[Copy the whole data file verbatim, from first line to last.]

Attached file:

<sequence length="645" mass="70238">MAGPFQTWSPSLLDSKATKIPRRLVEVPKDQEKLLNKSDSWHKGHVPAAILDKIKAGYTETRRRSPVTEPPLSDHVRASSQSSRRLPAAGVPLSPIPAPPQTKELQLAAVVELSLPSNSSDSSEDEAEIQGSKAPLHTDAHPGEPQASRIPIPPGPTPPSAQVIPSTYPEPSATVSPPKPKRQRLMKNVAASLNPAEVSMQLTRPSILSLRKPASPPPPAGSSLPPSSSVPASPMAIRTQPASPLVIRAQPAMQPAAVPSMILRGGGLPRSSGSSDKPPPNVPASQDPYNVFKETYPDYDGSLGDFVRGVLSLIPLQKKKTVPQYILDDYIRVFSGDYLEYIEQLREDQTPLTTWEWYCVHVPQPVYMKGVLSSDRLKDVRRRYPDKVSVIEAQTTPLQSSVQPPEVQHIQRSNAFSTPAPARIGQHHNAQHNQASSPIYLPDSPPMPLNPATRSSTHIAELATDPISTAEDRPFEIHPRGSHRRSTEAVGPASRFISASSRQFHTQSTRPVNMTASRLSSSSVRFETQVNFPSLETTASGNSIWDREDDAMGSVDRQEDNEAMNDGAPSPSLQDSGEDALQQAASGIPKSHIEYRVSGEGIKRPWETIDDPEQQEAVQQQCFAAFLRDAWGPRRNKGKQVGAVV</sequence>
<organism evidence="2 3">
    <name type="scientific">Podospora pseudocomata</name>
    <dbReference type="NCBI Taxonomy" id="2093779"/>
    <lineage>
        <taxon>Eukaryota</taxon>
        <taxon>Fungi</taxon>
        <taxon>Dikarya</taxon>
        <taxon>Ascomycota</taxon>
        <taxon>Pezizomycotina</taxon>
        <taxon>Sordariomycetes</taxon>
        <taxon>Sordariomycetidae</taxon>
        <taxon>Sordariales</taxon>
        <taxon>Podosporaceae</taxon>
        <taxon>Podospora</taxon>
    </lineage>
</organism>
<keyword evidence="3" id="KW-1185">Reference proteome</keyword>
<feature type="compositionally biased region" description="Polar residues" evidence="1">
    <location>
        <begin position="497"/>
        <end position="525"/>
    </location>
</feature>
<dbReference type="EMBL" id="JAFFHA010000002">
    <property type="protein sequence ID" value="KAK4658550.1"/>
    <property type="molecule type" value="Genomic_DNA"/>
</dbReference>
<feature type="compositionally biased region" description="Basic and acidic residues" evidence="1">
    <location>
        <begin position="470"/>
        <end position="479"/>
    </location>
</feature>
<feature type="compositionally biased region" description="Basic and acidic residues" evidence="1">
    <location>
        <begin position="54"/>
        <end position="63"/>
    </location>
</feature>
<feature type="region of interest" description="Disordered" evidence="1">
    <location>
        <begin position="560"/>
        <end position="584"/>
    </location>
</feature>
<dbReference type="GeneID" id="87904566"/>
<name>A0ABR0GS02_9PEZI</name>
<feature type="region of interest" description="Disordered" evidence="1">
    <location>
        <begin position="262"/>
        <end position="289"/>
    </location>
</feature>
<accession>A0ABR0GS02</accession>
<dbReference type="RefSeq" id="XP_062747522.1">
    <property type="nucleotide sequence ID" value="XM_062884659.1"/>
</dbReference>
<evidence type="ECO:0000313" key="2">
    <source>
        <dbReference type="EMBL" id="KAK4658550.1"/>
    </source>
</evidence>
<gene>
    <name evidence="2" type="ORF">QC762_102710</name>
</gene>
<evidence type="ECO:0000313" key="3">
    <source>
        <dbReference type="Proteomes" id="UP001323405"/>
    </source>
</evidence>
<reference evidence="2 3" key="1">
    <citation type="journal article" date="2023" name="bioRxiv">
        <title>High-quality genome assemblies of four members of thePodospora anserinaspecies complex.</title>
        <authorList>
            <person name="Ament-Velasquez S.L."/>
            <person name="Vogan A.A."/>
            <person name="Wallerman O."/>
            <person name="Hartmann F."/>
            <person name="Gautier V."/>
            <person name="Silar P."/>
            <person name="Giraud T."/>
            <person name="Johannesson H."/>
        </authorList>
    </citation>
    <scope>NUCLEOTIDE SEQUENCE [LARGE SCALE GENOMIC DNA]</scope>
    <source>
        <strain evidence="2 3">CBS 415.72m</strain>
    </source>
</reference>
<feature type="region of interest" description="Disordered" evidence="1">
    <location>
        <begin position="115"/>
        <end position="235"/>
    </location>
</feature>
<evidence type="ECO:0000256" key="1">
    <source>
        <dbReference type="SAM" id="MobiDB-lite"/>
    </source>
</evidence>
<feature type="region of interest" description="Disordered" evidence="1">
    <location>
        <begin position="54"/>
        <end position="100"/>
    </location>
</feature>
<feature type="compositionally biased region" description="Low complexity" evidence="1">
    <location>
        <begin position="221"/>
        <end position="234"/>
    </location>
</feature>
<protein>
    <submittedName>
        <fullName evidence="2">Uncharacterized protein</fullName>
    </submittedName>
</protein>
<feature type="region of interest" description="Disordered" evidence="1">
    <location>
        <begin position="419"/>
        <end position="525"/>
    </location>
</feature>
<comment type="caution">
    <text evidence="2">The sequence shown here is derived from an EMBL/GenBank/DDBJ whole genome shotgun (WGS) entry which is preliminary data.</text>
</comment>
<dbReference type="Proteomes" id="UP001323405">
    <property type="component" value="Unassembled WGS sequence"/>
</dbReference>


<sequence length="645" mass="70238">MAGPFQTWSPSLLDSKATKIPRRLVEVPKDQEKLLNKSDSWHKGHVPAAILDKIKAGYTETRRRSPVTEPPLSDHVRASSQSSRRLPAAGVPLSPIPAPPQTKELQLAAVVELSLPSNSSDSSEDEAEIQGSKAPLHTDAHPGEPQASRIPIPPGPTPPSAQVIPSTYPEPSATVSPPKPKRQRLMKNVAASLNPAEVSMQLTRPSILSLRKPASPPPPAGSSLPPSSSVPASPMAIRTQPASPLVIRAQPAMQPAAVPSMILRGGGLPRSSGSSDKPPPNVPASQDPYNVFKETYPDYDGSLGDFVRGVLSLIPLQKKKTVPQYILDDYIRVFSGDYLEYIEQLREDQTPLTTWEWYCVHVPQPVYMKGVLSSDRLKDVRRRYPDKVSVIEAQTTPLQSSVQPPEVQHIQRSNAFSTPAPARIGQHHNAQHNQASSPIYLPDSPPMPLNPATRSSTHIAELATDPISTAEDRPFEIHPRGSHRRSTEAVGPASRFISASSRQFHTQSTRPVNMTASRLSSSSVRFETQVNFPSLETTASGNSIWDREDDAMGSVDRQEDNEAMNDGAPSPSLQDSGEDALQQAASGIPKSHIEYRVSGEGIKRPWETIDDPEQQEAVQQQCFAAFLRDAWGPRRNKGKQVGAVV</sequence>
<organism evidence="2 3">
    <name type="scientific">Podospora pseudocomata</name>
    <dbReference type="NCBI Taxonomy" id="2093779"/>
    <lineage>
        <taxon>Eukaryota</taxon>
        <taxon>Fungi</taxon>
        <taxon>Dikarya</taxon>
        <taxon>Ascomycota</taxon>
        <taxon>Pezizomycotina</taxon>
        <taxon>Sordariomycetes</taxon>
        <taxon>Sordariomycetidae</taxon>
        <taxon>Sordariales</taxon>
        <taxon>Podosporaceae</taxon>
        <taxon>Podospora</taxon>
    </lineage>
</organism>
<keyword evidence="3" id="KW-1185">Reference proteome</keyword>
<feature type="compositionally biased region" description="Polar residues" evidence="1">
    <location>
        <begin position="497"/>
        <end position="525"/>
    </location>
</feature>
<dbReference type="EMBL" id="JAFFHA010000002">
    <property type="protein sequence ID" value="KAK4658550.1"/>
    <property type="molecule type" value="Genomic_DNA"/>
</dbReference>
<feature type="compositionally biased region" description="Basic and acidic residues" evidence="1">
    <location>
        <begin position="470"/>
        <end position="479"/>
    </location>
</feature>
<feature type="compositionally biased region" description="Basic and acidic residues" evidence="1">
    <location>
        <begin position="54"/>
        <end position="63"/>
    </location>
</feature>
<feature type="region of interest" description="Disordered" evidence="1">
    <location>
        <begin position="560"/>
        <end position="584"/>
    </location>
</feature>
<dbReference type="GeneID" id="87904566"/>
<name>A0ABR0GS02_9PEZI</name>
<feature type="region of interest" description="Disordered" evidence="1">
    <location>
        <begin position="262"/>
        <end position="289"/>
    </location>
</feature>
<accession>A0ABR0GS02</accession>
<dbReference type="RefSeq" id="XP_062747522.1">
    <property type="nucleotide sequence ID" value="XM_062884659.1"/>
</dbReference>
<evidence type="ECO:0000313" key="2">
    <source>
        <dbReference type="EMBL" id="KAK4658550.1"/>
    </source>
</evidence>
<gene>
    <name evidence="2" type="ORF">QC762_102710</name>
</gene>
<evidence type="ECO:0000313" key="3">
    <source>
        <dbReference type="Proteomes" id="UP001323405"/>
    </source>
</evidence>
<reference evidence="2 3" key="1">
    <citation type="journal article" date="2023" name="bioRxiv">
        <title>High-quality genome assemblies of four members of thePodospora anserinaspecies complex.</title>
        <authorList>
            <person name="Ament-Velasquez S.L."/>
            <person name="Vogan A.A."/>
            <person name="Wallerman O."/>
            <person name="Hartmann F."/>
            <person name="Gautier V."/>
            <person name="Silar P."/>
            <person name="Giraud T."/>
            <person name="Johannesson H."/>
        </authorList>
    </citation>
    <scope>NUCLEOTIDE SEQUENCE [LARGE SCALE GENOMIC DNA]</scope>
    <source>
        <strain evidence="2 3">CBS 415.72m</strain>
    </source>
</reference>
<feature type="region of interest" description="Disordered" evidence="1">
    <location>
        <begin position="115"/>
        <end position="235"/>
    </location>
</feature>
<evidence type="ECO:0000256" key="1">
    <source>
        <dbReference type="SAM" id="MobiDB-lite"/>
    </source>
</evidence>
<feature type="region of interest" description="Disordered" evidence="1">
    <location>
        <begin position="54"/>
        <end position="100"/>
    </location>
</feature>
<feature type="compositionally biased region" description="Low complexity" evidence="1">
    <location>
        <begin position="221"/>
        <end position="234"/>
    </location>
</feature>
<protein>
    <submittedName>
        <fullName evidence="2">Uncharacterized protein</fullName>
    </submittedName>
</protein>
<feature type="region of interest" description="Disordered" evidence="1">
    <location>
        <begin position="419"/>
        <end position="525"/>
    </location>
</feature>
<comment type="caution">
    <text evidence="2">The sequence shown here is derived from an EMBL/GenBank/DDBJ whole genome shotgun (WGS) entry which is preliminary data.</text>
</comment>
<dbReference type="Proteomes" id="UP001323405">
    <property type="component" value="Unassembled WGS sequence"/>
</dbReference>